N.B.: To get the benefits of the coupler (isolator), you can't use the Arduino's power to activate the LED. You need separate power on that side. Furthermore, don't think "Oh, we always connect all the grounds." In this circuit, you DON'T connect the grounds. (There are two: one on each side of the air gap.)

Sending outputs through optocouplers

(I have discussed putting optocouplers on inputs further up the page.)

You know how to turn LEDs on and off with your microprocessor, I hope?

The LED inside an optocoupler isn't in some way "special". Remember to include the usual current limiting resistor, and you can switch the optocoupler's LED on and off... and thus, indirectly, switch anything else on and off.

This will primarily be useful to beginners who want an extra layer of "safety" between their possibly-badly-designed circuits and their microprocessors.

There are ways to use a transistor to "switch" things safely which can't be directly switched by a microprocessor output. But if you are not sure how to do that, use an optocoupler.

The phototransistor in the optocoupler is only a tiny little thing... and it can't usually switch a heavy load, e.g. bright lights, motors. But you can use it to operate the coil of a small relay, and the contacts of the relay can, if you buy the right relay, switch big loads.

A word about household, or "mains" electricity, e.g. 110 volts AC, or 230 volts AC. Stay away from it until you've had proper training. There are Ways To Go Wrong which you don't want to encounter, and may not see coming. And errors can lead to death and destruction... literally.

Specific optocouplers

You can buy a basic two gate optocoupler from Digikey for about $1, but that's just an example. There are many, many suitable devices out there. Be careful with the pin-outs... there are two commonly used layouts, each with its own strengths.

Another choice: There's a nice little package with 4 slightly fancy optocouplers in it. They are "fancy" only in that each optocoupler has two LEDs, one facing easy way, so that both AC and DC signals will turn the output on. One example of this design is the nattily named "PS2505L-4", from NEC.

A little "Gotcha" if sensing an AC voltage...

You might think that it would be okay to put the LED side of an optocoupler, with suitable resistor, across an AC signal, and let it just "throw away" the negative half of each cycle.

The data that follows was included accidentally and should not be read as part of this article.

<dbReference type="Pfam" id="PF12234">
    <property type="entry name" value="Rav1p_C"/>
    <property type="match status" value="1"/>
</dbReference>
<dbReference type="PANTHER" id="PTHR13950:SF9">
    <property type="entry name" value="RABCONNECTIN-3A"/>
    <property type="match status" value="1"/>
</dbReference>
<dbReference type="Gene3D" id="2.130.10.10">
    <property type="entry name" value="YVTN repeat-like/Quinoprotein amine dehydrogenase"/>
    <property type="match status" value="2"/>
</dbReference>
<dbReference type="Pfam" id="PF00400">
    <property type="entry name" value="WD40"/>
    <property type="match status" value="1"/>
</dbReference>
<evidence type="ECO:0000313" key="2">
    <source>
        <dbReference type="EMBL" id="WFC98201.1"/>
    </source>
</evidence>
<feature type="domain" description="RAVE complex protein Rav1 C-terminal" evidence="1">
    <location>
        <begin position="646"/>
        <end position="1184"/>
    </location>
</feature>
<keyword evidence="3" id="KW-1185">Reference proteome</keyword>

The light emitting DIODE will indeed block a "reverse" flow of current... up to a certain, not always very high!! voltage.

If you are putting an optocoupler intended for DC signals on an AC signal, it may well work... but check the datasheet. You can always add an external diode, meant for blocking a voltage, if you want to go with the "half wave is enough" "answer". Be advised, though: If you are "watching" the output with a microcontroller, say an Arduino, it checks the output so briefly that it may not see the "on" parts" of the signal, even when the AC is present.

There are opto-couplers made specifically for AC inputs. Simple, really... there are two LEDs inside the chip, so one lights when the current flows one way, and the other flows when the current reverses.

Monitoring the phototransistor with a multi-meter

If you want to see if the phototransistor is conducting when you pass a current through the LED, you can use a multimeter, set to measure resistance, or to "beep" when the mutlimeter's leads are shorted.

Certainly for the "beep" test, and also, I suspect, for the resistance measure, you need to connect the leads to the phototransistor "the right way around". To measure the resistance, or to make the meter beep, some current must flow. "Ground" lead of multimeter to the pin the arrow in the phototransistor points towards.

Getting the resistors right....

I have started a page on how to choose the right resistors for your particular circumstances. That page was quite "rough" when I created this link to it. If you find the page NOT rough, by the time you go there, please send me an email saying "You need to update the remarks at bottom of Aru\ec\ec1optoiso.htm about the page about getting the resistors rights." (Thanks!)

So... go build your better mousetrap!

I hope that helped? Do please write in and tell me if bits were unclear, or you would like more help with optocouplers